Farmers ready to employ refugees as farmhands
A three-year pilot project to allow refugees to work on farms has been met by support from Swiss farmers. The move could help the agriculture sector cope with potential employment restrictions following a vote in February 2014 to restrict immigration.
The Swiss Farmers Association and the State Secretariat for Migration (SEM) argued in favour of employing refugees as farmhands at a press conference on Wednesday. Ten farms throughout Switzerland have been selected for a three-year test to explore the potential of this scheme. These farms are already using refugee workers or have committed to doing so this year.
The refugees will initially be paid CHF2,300 ($2,457) for the first month and by the second month this should rise to CHF3,200 – the minimum wage in this sector in most cantons. The farms will be paid a monthly fee of CHF200 for the additional paperwork involved in employing refugees and will also be eligible for an additional CHF200 if they agree to provide board and lodging.
According to the union and SEM farm work will help refugees integrate better by encouraging them to learn a national language while steering them towards financial independence. Currently only a third of all refugees are able to join the workforce in their first few years in Switzerland, they stated. They also added that farmers will benefit by being able to access workers locally instead of employing seasonal help from outside the country’s borders.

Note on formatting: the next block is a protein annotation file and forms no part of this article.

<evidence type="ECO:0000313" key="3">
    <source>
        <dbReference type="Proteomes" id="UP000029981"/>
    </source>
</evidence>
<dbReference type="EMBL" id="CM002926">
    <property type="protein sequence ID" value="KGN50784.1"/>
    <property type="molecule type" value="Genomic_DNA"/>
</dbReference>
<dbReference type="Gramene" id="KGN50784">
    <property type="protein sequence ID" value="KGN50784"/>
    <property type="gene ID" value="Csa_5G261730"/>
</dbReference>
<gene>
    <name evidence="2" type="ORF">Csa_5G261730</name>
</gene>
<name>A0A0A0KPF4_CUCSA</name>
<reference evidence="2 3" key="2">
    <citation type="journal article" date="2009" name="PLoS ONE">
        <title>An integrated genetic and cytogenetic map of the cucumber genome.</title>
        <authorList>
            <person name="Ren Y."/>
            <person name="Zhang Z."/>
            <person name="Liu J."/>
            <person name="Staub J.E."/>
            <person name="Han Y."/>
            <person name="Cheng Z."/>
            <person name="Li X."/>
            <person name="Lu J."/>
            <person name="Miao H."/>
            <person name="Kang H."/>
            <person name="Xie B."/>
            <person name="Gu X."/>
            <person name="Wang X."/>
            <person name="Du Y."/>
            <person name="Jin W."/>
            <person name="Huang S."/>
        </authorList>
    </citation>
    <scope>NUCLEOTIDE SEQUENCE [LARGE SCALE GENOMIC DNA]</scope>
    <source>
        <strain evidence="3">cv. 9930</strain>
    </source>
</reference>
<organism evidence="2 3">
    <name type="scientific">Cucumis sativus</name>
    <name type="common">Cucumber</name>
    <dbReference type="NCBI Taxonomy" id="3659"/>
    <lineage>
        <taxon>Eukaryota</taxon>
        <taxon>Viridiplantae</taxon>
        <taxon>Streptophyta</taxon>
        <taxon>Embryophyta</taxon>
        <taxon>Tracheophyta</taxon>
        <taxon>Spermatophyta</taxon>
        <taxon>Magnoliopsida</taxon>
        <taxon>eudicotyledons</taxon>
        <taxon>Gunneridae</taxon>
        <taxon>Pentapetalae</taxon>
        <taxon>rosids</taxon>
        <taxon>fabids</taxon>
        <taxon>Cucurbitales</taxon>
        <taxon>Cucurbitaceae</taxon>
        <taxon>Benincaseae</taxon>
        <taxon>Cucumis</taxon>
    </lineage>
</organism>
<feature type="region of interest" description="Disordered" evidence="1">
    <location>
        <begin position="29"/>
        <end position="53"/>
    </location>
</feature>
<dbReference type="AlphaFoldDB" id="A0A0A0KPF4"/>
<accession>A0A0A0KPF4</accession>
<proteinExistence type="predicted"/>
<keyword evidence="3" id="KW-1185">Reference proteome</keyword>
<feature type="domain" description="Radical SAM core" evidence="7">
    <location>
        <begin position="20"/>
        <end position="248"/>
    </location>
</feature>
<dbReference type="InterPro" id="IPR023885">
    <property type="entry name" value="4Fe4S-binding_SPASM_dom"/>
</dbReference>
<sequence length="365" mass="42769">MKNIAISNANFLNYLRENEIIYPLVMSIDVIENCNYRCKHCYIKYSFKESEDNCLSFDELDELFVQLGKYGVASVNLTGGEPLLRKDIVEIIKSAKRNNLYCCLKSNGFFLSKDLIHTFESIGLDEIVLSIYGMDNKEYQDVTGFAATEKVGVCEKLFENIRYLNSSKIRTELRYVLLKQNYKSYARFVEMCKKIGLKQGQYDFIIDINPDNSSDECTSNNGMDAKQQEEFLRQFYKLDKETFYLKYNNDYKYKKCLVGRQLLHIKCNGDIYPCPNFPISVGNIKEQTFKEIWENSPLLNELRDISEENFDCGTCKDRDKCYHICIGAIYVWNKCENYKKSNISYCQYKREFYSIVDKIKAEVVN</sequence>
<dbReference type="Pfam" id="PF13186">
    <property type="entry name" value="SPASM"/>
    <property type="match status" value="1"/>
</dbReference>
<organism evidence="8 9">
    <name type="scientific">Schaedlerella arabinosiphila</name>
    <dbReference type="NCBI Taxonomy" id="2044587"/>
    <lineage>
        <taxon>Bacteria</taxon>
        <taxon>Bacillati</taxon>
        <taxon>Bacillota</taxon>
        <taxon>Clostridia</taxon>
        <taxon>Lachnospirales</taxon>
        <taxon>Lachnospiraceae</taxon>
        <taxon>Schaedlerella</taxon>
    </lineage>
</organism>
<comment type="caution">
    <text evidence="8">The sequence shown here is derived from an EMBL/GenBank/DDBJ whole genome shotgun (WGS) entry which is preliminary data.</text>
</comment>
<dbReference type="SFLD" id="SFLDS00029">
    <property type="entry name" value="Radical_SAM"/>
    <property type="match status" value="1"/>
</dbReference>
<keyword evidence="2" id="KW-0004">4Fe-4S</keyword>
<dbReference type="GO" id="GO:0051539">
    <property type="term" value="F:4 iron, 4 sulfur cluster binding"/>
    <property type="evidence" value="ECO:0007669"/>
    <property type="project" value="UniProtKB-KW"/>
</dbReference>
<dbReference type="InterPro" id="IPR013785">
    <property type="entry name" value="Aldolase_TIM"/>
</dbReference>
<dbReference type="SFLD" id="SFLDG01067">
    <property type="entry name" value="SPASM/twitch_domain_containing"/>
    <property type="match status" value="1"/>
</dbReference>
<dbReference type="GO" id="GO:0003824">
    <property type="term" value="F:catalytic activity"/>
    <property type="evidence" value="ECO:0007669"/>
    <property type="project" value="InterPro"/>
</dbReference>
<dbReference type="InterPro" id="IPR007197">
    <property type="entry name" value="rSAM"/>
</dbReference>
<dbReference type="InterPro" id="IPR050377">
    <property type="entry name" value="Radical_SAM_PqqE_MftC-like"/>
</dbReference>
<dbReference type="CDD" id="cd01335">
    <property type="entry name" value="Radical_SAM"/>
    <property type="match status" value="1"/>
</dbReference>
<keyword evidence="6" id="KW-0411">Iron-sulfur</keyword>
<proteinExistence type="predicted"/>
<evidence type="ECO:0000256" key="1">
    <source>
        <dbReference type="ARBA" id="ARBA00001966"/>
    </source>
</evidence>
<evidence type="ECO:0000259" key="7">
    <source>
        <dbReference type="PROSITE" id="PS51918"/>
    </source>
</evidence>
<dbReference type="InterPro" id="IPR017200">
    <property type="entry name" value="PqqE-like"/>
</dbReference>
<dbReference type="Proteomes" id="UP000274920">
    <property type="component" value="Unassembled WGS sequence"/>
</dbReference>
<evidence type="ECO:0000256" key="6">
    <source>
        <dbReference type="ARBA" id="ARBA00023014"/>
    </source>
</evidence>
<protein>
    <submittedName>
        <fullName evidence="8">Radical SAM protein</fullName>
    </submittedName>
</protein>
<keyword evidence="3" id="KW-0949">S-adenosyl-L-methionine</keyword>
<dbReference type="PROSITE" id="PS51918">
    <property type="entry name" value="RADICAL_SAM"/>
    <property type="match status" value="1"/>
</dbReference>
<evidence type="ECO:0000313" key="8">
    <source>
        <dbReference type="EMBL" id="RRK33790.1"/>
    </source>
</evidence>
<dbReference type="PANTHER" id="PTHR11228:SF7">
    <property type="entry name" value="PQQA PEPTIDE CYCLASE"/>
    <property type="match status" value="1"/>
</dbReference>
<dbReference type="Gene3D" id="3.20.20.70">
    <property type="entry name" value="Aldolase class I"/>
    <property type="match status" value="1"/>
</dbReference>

The Swiss Farmers Association pointed out that the Swiss agricultural sector employs between 25,000 to 35,000 foreign seasonal workers, mainly of Polish or Portuguese nationality. This is especially worrying for them following the vote of February 2014 in favour of imposing immigration quotas for EU workers. One of the salient points of the vote text was to rely less on foreign workers and make the most of Swiss human resources, and refugees.
“We welcome the move as a positive step, as it goes in the direction we’ve been demanding for several years,” Stefan Frey, spokesman for the Swiss Refugee Council told swissinfo.ch.
However, he hopes that the pilot project will lead to a harmonisation of regulations and incentives across the country to benefit both refugees and farmers.
“Currently each canton has its own regulations whether refugees are allowed to work or not creating 26 different systems,” he said.
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